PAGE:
For we were not born perfect creatures who fell from grace; We were born imperfect creatures still evolving into our full humanity. Our evolution lies before us, we can continue down the pathway of destruction or we can follow Jesus down a more difficult pathway.
We can turn around, repent of our ways, and follow this “Inconvenient Messiah” onwards toward the path that calls us to live fully now; That means being open to all the wonders and all the possibilities of loving extravagantly and becoming all that we were created to be;

Like the generations who have gone before us, we may still long for the kind of Messiah who rides in on a white horse to save us from ourselves.
But, in Jesus, we have a different kind of Messiah; We have a Saviour who rides in on a humble donkey, and points us toward another way of being in the world;
A Saviour who insists that we follow the wisdom of peace through justice; generosity over greed, selflessness over selfishness; mercy over vengeance; hope over fear, and above all love over hate.
Jesus, the “Inconvenient Messiah” says, “Follow me and you will save yourselves!”

Palm Sunday marks the beginning of Holy Week and we will, indeed, have a spirit-filled Easter; but we will do so, this one year, from the social distancing of our own homes. While it’s extremely disappointing not to be able to gather in person, we join our experience with those Christians throughout history who have proclaimed the resurrection in bunkers and in secret, in small family groups - and alone in monastic cells.
Remember, too, that God is always visiting us; He comes to us - this is the message of Palm Sunday! God wants us to experience Him and have an encounter with Him. Christ will rise, indeed, and the world needs us to proclaim the promise of new life now more than ever – and we will do this in a spirit of joy!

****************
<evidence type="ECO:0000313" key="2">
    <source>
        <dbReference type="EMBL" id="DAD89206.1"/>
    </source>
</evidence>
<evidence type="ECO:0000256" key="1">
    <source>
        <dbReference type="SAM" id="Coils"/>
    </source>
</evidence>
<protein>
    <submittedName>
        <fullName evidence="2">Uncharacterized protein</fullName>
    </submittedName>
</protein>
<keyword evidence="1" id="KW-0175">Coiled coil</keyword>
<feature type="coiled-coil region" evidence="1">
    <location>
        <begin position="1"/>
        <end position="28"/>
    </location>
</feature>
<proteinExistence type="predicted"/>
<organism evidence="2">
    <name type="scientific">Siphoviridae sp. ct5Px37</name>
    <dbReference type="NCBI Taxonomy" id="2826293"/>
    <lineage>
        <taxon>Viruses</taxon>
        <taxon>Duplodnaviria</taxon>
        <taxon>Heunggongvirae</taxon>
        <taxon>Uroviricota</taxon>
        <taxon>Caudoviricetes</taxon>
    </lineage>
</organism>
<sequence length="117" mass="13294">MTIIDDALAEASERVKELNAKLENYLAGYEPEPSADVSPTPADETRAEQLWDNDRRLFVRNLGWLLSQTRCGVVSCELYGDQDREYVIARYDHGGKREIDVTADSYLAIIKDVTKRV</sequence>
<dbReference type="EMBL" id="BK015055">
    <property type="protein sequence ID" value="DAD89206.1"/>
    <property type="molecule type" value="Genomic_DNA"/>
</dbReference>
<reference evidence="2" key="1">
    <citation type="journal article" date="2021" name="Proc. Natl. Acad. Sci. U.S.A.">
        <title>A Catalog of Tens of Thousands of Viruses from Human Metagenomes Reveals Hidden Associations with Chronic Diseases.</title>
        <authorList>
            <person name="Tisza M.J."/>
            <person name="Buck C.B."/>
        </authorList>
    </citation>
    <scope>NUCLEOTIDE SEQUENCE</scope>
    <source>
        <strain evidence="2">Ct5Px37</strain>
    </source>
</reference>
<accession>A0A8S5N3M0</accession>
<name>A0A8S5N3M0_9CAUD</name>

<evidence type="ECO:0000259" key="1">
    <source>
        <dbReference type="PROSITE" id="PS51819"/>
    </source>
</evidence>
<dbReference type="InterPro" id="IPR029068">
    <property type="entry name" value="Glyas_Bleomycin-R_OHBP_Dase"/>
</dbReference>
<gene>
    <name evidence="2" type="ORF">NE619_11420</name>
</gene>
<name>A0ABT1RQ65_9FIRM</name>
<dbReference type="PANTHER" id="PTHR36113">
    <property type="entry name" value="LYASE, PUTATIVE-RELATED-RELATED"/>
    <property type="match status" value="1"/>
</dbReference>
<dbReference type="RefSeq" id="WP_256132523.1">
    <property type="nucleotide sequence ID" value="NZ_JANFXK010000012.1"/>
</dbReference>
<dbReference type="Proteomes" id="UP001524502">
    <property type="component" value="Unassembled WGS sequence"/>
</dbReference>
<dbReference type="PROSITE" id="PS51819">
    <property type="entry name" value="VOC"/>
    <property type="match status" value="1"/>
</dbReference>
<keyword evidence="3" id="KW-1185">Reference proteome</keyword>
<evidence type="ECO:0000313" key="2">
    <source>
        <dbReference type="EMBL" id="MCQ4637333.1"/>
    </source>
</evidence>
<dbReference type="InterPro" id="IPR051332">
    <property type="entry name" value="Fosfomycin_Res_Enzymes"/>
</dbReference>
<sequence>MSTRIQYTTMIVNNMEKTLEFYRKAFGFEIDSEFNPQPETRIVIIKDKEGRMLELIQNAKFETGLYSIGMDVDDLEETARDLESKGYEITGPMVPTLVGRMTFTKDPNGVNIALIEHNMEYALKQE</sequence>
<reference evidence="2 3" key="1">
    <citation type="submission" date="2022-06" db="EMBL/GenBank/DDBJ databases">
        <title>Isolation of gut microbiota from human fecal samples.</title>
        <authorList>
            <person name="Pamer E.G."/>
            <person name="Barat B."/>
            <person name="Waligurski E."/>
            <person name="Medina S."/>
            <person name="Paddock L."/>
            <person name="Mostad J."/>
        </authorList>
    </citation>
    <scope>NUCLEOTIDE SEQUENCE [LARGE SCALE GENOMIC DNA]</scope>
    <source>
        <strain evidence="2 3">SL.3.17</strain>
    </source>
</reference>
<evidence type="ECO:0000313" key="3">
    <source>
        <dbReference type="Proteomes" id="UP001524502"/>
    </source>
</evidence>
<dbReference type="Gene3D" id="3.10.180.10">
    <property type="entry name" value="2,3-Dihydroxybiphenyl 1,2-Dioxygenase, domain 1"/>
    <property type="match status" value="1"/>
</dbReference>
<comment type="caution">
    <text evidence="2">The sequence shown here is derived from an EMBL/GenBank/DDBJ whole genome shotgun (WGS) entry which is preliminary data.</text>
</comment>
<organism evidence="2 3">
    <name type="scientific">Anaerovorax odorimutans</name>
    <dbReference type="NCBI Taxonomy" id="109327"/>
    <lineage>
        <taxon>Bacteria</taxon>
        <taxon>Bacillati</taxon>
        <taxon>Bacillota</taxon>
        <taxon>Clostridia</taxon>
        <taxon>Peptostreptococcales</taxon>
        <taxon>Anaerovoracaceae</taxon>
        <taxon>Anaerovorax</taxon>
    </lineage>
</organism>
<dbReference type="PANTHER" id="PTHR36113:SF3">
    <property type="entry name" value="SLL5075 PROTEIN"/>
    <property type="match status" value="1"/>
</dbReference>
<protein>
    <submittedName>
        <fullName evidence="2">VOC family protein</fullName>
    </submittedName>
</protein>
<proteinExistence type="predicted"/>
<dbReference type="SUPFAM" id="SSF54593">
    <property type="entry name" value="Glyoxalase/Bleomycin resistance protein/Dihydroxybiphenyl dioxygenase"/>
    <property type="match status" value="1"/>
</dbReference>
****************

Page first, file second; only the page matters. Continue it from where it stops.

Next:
Our common situation today is a form of revelation and, through this time of tears and trial, we’re forming a bond of human solidarity. We’re learning about the thing that makes each of us not only an “I” but part of the greater collective “We!” This “greater collective” forms part of us as we willingly sacrifice our freedom and “lock down” in these days and weeks to protect the wellbeing of our communities. This “greater collective” can be seen in those frontline NHS staff, social workers, emergency responders, delivery drivers, carers, power-workers, broadband service providers, and all the rest, who are quietly getting on with their jobs of keeping us safe and provided for.
None of their faces are likely to feature on posters on children’s bedroom walls or sticker albums, but their heroic service will have a knock-on effect on a whole generation growing up.
I recently asked my four year old granddaughter what she wanted to be when she grew up – and she said “five”! I’m hoping one day she might include in her ambitions a desire to serve those in need - perhaps one day she’ll follow her mother into a career in nursing?

So we’re travelling with Jesus through Holy Week at this time of keeping social distance. This year apart doesn’t mean we can’t be together because we can be “together alone”. In Christian religious practise this paradox is familiar; because as individuals we often say “I believe” - but we all say it together!
This season of Lent has been a timely reminder of our common humanity - and, in these Lenten weeks we have all given up things - and not always through choice!

It takes faith to follow Jesus and we are called to do that - but it takes Palm Sunday faith - to go ahead into the unfamiliar, knowing that the road leads us through the events of Holy Week… for we well know that going into the unknown doesn’t always mean fun and adventure.
Faith is a risk, and nowhere do we feel that more acutely than in the events of Holy Week. But let us not shy away from faith because there is nowhere that Jesus sends us and no dimension of human experience that Jesus did not share in - that’s another message of Holy Week.
This Easter story that we all share, assures us that we can face and overcome all the trials and tribulations of this frightening time because we know that, in the end, we, the followers of Jesus embody resurrection and new life, and; As the fourteenth century Christian mystic, Mother Julian said,
“All shall be well
and all shall be well,
and all manner of thing shall be well.”


A Moment of Prayer
Lord, as we remember how Christ the King entered Jerusalem to the sound of joyful shouts, increase our faith and listen to our prayers, so that we may praise You every day, by living always in Him.
For Jesus lives and reigns with You and the Holy Spirit, one God, now and forever. Amen.

Benediction.
Go now and follow the crowd
as it leads out to the cross;
And, even as the world grows dark,
do not lose hope.

Because God is with us.
And God will be with us.
Whatever happens - we are not alone.

The blessing of Almighty God,
Father, Son and Holy Spirit—
Be among you, and remain with you;
In this Holy Week
and for evermore.

Amen